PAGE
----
OPINION

Tamaulipas Governor Francisco Javier Cabeza de Vaca. Photo: Google

By RICARDO CASTILLO

With four out of six state races for governor cleared, Mexico’s upcoming June 5 election is left to solve two main frays at the booths: Tamaulipas and Durango.

Most pundits and polls agree that up ahead of schedule, the conservative National Action Party (PAN) will retain the central Mexican state of Aguascalientes, while the once-almighty centralist Institutional Revolutionary Party (PRI) will continue to crumble at its base, with upfront evident defeats in Hidalgo and Oaxaca. In Quintana Roo, on the Caribbean, President Andrés Manuel López Obrador’s (AMLO) leftist National Regeneration Movement (Morena) party candidate has an insurmountable lead.

So, the focus of politicking attention is now on Tamaulipas and Durango, but for reasons galore, the Tamaulipas race stands up front.

So let’s start with the juiciest case, Tamaulipas.

The main reason now that this race is so contentious is the fact that current state governor, Francisco Javier Cabeza de Vaca, launched over the past two weeks “a ferocious dirty war,” as one political pundit described it, against the opponent Américo Villarreal, backed by Morena as well as the Labor Party (PT) and the Green Party (PVEM). The governor’s candidate is his “compadre” Cesar Verástegi, popularly known as “El Truko,” a word meaning “the trickster.”

Visibly, Cabeza de Vaca´s “war” is on three fronts: first, clearing out all of Morena’s fifth columnists altering elections from within the administration; second, launching a fear campaign against candidate Villarreal, who was even forced to not attend last week’s officially programmed debate in which her was accused of receiving past bribes with recently killed alleged fuel thief Sergio Carmona.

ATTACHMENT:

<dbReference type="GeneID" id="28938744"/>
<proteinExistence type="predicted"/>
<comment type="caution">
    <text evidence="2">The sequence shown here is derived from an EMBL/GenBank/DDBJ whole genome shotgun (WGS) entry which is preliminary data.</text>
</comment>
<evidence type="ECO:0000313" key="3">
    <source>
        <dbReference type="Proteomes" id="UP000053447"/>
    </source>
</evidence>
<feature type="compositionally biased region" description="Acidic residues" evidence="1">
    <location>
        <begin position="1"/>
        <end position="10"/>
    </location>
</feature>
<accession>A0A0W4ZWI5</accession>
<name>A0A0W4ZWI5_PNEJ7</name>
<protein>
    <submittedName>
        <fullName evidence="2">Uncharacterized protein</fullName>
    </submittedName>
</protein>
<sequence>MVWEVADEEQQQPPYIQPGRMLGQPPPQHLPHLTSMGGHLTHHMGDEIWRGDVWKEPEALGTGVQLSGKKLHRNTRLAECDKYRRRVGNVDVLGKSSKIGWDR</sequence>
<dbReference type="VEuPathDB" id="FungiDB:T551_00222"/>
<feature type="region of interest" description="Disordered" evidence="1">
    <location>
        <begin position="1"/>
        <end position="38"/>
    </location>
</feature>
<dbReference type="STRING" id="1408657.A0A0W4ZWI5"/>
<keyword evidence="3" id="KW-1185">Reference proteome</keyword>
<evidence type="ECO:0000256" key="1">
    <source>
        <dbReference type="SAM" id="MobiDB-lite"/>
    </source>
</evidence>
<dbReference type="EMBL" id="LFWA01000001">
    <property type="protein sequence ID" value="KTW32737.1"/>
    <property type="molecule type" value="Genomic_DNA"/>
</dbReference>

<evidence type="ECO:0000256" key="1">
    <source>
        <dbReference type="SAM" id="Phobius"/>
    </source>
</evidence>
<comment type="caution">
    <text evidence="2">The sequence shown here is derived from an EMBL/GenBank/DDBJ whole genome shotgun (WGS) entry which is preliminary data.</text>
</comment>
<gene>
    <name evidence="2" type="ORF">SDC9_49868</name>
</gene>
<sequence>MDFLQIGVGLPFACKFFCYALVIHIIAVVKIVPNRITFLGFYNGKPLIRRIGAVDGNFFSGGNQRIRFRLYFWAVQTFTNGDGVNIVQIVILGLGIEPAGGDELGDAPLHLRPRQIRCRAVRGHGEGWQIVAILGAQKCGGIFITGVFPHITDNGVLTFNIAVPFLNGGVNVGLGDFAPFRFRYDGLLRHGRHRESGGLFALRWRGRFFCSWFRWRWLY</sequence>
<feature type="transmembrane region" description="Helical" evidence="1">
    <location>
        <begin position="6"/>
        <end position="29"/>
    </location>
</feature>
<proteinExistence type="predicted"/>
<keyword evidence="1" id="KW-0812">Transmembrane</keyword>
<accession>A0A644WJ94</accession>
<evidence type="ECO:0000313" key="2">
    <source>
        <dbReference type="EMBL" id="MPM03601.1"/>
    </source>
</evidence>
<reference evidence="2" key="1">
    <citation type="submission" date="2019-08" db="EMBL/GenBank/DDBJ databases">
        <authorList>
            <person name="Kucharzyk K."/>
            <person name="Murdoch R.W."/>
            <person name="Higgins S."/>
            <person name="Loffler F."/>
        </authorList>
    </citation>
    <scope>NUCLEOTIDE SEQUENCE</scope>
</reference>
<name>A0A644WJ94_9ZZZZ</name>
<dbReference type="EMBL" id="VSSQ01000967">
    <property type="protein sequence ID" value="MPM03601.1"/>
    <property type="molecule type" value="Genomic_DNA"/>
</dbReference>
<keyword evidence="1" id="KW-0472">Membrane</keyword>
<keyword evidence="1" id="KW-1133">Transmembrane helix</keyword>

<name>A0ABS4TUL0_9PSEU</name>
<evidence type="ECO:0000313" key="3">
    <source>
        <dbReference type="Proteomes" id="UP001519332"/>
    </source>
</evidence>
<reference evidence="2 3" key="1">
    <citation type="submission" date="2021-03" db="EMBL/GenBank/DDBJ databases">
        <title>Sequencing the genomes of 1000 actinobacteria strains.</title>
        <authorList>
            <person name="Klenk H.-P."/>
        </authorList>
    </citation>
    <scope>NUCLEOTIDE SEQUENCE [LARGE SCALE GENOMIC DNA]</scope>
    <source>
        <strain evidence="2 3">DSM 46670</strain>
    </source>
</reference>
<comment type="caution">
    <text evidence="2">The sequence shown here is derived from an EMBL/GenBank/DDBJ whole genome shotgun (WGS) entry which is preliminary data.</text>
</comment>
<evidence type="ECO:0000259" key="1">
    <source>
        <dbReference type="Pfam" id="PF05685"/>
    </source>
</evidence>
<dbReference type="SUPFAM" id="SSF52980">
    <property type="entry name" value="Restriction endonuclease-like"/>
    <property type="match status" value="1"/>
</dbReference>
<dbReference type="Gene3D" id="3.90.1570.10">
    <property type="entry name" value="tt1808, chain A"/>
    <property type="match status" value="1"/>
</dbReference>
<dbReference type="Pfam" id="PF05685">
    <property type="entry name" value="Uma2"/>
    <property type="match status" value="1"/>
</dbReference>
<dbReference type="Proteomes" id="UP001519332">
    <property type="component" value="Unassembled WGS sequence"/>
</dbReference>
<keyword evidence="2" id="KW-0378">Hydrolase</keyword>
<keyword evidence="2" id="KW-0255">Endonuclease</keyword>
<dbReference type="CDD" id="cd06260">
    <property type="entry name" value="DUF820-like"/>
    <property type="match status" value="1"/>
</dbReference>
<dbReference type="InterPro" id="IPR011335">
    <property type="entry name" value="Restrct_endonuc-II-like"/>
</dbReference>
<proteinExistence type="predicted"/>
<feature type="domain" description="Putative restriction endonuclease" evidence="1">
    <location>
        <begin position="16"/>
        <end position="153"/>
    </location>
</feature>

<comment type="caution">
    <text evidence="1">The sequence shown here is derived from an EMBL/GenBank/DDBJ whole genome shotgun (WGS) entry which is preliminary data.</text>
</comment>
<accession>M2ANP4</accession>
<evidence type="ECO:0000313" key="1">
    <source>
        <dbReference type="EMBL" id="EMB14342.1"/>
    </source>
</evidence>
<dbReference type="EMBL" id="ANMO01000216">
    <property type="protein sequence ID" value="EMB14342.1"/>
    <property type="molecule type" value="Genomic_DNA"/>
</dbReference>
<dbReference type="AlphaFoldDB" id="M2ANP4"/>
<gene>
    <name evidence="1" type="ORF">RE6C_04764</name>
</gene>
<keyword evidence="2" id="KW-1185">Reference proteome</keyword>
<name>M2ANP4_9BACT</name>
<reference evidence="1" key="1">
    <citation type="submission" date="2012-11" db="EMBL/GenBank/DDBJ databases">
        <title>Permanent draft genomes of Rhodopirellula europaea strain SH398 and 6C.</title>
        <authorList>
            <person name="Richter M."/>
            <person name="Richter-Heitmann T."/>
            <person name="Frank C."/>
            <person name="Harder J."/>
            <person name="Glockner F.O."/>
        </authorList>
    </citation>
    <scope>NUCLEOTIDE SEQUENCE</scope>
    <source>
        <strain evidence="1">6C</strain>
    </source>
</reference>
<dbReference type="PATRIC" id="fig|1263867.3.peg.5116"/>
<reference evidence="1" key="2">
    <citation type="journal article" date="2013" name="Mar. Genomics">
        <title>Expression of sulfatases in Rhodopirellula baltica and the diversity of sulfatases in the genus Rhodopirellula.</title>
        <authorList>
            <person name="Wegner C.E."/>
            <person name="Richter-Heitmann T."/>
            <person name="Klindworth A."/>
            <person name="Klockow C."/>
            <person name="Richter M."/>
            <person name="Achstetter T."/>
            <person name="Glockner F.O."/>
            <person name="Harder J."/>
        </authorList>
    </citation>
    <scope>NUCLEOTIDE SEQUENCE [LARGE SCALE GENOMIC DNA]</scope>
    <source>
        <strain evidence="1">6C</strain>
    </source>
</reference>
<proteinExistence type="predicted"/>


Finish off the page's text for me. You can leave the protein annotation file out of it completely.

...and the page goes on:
And third, Cabeza de Vaca ordered the arrest last week of the mayors of the state capital Ciudad Victoria, Eduardo Gattás Báez, and Nuevo Laredo (the nation’s main exports hub to the United States), Carmen Lilia Canturosas. Both mayors were promptly released, but their arrests were seen as an act of provocation by the governor.

These past two acts, sources in Ciudad Victoria claim, are part of the campaign being fraught from within the state government’s palace.

More in view was the bash the governor threw last Sunday, May 15, at the plush Corona Regatta Club in the Tampico-Madero twin coastal port cities, with “exquisite paella” being served for several thousand PAN followers. Notwithstanding free beer for all, paella must be cooked with Spain,grown saffron flowers, which sell on the internet at $1,000 a kilo. Unsubstantiated campaign political gossip has it that the dish out was paid for with state funds.

But why this last-minute fierce attack by Cabeza de Vaca? The main reason is that if Cabeza de Vaca’s candidate El Truko loses, he himself will end up in muddy waters. For starters, the Federal Attorney General’s Office (FGR) issued an arrest warrant against the governor last year, which was not enforced because as an elected official he is protected by law. But the warrant will be enforced the moment Cabeza de Vaca steps down from the governorship as he is charged of accepting bribes for his vote for the former Mexican President Enrique Peña Nieto’s 2013 Energy Reform. Authorities claim they have a strong case to land him behind bars.